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The ‘immeasurable’ benefits of Project Homekey on homelessness in far Northern California

LegacyHotel_Kaiser Health News.jpg
Anna Maria Barry-Jester
Kaiser Health News
Using state funds, Del Norte County converted an old motel in Crescent City, California, into stable housing for people living homeless. Some residents have used The Legacy, the site’s new name, as temporary lodging while they regained their footing. Others have become long-term tenants.

In 2020, California Governor Gavin Newsom spearheaded “Project Homekey,” to help counties acquire and convert motels into long-term supportive housing for the homeless.

Kaiser Health News reporter Anna Maria Barry-Jester recently wrote about people who are benefitting from the program. In her conversation with JPR’s Erik Neumann, she explains why she focused on rural Del Norte County in northwest California.

Anna Maria Barry-Jester: There's a lot written about the West Coast and the problems with homelessness, and a lot of that focuses on the big cities, understandably. The numbers are huge. The scale is huge. It can be easy to sort of feel like nothing works. Especially when you have a program like this and it's providing housing for a few dozen people at a time, it really can capsize very quickly. But what I've found is that this new housing was really meaningful in rural areas, and those rural areas are struggling with housing just as much as the big cities are. They don't have housing for their middle-class residents. They don't have housing for all kinds of people, and people with precarious finances were particularly having a really hard time finding and keeping housing. The flip side of that is that where they've been able to use Project Homekey, it has made a meaningful impact on the number of homeless residents that they have in the counties.

Erik Neumann: Your story follows a few different people who stay at the Legacy Motel, which is on Highway 101 in Crescent City. One of them is named Diane Timothio. How has this program changed things for Diane?

AMBJ: Diane is a single woman in her 70s. She ended up at the Legacy because she'd been living in an apartment building where they had a fire and they had to move everybody out into a motel. And she has a lot of very challenging behavioral health issues, so the motel didn't want her to stay there anymore. And the county got involved. They ended up moving her to what was then another motel in the city; it was this motel called the Coastal Inn and Suites that had been used by the county for a long time to help people who were at risk of becoming homeless. They brought her there and she has been there ever since because this conversion to Project Homekey happened in that time.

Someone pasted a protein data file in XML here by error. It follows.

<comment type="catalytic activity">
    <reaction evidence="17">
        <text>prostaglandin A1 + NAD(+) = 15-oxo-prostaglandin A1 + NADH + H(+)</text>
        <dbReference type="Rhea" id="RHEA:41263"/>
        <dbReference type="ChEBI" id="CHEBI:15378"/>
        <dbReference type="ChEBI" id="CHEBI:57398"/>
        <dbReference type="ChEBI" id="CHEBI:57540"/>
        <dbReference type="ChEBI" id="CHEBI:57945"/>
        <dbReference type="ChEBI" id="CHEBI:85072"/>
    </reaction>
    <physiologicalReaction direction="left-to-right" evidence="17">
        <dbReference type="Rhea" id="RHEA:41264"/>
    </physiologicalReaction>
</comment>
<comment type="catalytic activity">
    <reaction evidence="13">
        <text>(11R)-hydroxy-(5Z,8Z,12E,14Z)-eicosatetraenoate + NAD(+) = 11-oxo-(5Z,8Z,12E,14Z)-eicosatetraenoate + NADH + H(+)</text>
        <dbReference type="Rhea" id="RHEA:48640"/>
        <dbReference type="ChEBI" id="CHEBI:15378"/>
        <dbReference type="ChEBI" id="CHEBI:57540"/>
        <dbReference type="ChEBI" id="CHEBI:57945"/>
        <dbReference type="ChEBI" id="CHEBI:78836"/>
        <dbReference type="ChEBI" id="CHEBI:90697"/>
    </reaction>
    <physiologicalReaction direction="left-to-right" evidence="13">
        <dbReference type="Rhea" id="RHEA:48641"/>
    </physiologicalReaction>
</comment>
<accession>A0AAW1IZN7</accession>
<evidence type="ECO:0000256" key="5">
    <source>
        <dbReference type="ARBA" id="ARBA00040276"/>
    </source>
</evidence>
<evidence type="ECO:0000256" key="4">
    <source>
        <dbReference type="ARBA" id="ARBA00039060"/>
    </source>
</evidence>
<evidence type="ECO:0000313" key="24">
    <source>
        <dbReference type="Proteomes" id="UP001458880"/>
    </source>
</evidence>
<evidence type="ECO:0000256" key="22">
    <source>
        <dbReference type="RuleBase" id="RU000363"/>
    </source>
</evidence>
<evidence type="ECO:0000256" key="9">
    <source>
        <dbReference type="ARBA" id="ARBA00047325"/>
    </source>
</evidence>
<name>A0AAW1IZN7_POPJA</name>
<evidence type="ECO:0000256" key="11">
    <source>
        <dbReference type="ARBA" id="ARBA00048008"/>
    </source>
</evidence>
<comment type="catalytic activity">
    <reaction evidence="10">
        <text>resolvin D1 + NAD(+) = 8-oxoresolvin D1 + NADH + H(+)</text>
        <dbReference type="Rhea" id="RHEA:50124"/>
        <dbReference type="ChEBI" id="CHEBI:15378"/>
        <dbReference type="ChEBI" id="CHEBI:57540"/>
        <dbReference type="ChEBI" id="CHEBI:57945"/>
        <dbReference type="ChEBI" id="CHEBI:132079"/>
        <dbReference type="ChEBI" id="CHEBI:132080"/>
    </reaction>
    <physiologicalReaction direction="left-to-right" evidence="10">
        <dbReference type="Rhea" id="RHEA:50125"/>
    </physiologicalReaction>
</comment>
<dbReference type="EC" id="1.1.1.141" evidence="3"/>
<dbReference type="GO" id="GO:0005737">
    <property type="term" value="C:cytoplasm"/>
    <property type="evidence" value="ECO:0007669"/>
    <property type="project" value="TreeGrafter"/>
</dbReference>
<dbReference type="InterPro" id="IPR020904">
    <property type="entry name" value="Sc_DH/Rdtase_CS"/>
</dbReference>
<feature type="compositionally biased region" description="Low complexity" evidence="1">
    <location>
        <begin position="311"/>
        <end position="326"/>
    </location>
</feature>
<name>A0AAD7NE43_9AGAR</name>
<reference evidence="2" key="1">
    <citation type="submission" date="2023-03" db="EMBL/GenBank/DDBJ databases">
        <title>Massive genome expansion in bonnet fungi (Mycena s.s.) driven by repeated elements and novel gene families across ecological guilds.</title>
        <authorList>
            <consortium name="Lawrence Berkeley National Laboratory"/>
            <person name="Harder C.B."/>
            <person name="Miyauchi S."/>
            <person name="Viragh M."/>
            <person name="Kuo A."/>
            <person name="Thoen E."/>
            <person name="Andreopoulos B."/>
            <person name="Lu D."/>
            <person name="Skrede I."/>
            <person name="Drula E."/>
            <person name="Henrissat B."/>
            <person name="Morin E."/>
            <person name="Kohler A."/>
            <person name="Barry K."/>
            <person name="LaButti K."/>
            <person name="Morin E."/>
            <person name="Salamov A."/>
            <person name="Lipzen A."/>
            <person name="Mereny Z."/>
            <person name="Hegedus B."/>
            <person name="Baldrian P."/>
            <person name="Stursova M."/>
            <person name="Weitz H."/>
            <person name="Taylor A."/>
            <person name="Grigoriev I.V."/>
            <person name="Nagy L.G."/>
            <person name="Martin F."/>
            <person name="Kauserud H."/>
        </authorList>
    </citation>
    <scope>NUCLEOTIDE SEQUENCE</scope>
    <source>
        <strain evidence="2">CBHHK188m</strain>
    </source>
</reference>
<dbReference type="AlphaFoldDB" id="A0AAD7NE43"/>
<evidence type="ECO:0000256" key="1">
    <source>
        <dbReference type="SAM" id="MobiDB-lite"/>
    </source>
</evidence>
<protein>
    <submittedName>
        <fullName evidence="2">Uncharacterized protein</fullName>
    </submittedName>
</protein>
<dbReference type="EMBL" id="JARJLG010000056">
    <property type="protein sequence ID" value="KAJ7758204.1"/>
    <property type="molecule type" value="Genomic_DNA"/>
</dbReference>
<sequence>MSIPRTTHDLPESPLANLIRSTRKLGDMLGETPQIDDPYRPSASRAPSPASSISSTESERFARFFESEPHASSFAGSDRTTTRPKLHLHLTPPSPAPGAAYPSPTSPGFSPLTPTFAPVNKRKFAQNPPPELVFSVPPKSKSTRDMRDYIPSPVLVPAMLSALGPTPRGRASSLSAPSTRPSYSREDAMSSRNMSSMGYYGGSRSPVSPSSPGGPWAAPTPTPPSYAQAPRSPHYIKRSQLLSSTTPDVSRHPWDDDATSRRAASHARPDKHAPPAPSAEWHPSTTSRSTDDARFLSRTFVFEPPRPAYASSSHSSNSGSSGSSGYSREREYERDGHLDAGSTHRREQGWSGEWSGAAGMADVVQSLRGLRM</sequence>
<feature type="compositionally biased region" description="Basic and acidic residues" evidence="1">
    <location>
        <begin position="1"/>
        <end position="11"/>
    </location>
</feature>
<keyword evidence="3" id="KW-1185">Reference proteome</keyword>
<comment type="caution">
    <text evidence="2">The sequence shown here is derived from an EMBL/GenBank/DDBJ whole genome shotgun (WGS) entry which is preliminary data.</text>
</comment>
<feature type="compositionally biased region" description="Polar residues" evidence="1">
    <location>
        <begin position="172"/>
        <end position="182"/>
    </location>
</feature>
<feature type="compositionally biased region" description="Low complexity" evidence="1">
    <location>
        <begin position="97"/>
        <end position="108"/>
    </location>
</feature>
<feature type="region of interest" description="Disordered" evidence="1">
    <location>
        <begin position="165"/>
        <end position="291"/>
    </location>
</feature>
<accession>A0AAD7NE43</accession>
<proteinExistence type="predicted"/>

It's really incredible to see the change that's happened for her. The county has been able to reliably work with her and provide a range of services. She's gotten health care, she's gotten some medication that's helping to stabilize her emotionally and behaviorally. She's really come a long way in being able to live independently and in a stable, healthy way. Her caseworker said that it's clear that Diane feels much safer now than when she first arrived. I think that feeling safe is sort of hard to measure, but it has made an enormous difference in her quality of life.

EN: Was there anything else that was surprising that stood out to you about homelessness in a rural area versus a big city?

AMBJ: I think it looks really different than it does in some of their parts of the state. In California, we're used to seeing pictures of the Tenderloin in San Francisco or downtown LA, but the challenges are the same. The county officials said it's really been a crisis for them for several years now, and the numbers may look smaller, and they make kind of pale in comparison to a county like LA of 10 million, but it is no smaller an issue for them. But it was interesting to see that when you do have the smaller scale, you can look at these programs and they could celebrate the housing that they were able to get and provide to people. Whereas, a lot of the reporting in other places sort of shows how it doesn't meet its goals, it doesn't make a dent, if you will. That's kind of the narrative that often comes out. But in this case, it was really interesting to see that they could kind of measure the impact of the number of people that they were able to provide housing to.

EN: What did your reporting tell you about how this program is working, now that we're a year-and-a-half in, at least in the case of Del Norte County?

AMBJ: One is that counties that already had some idea of a program underway for how to create or turn old buildings into long-term supportive housing were much better equipped to deal with this funding stream.

I think the other thing that's really interesting is this idea that in many cases, there are people that the counties are already working with extensively, whether it's on mental health, health care, government services – all these things – and they feel like they can't really do that job if somebody doesn't have a place to live. So, this is sort of an immeasurable way that they think they can really provide much better services to the people they're already working with.

This interview was edited for length and clarity. 

Erik Neumann is JPR's news director. He earned a master's degree from the UC Berkeley Graduate School of Journalism and joined JPR as a reporter in 2019 after working at NPR member station KUER in Salt Lake City.
Vanessa Finney hosts Morning Edition and weekend classical music on JPR; she also sings in a jazz duet and produces "The Work of Art" for Southern Oregon PBS. She graduated from UCLA and worked in print and broadcast journalism for many years while living in California.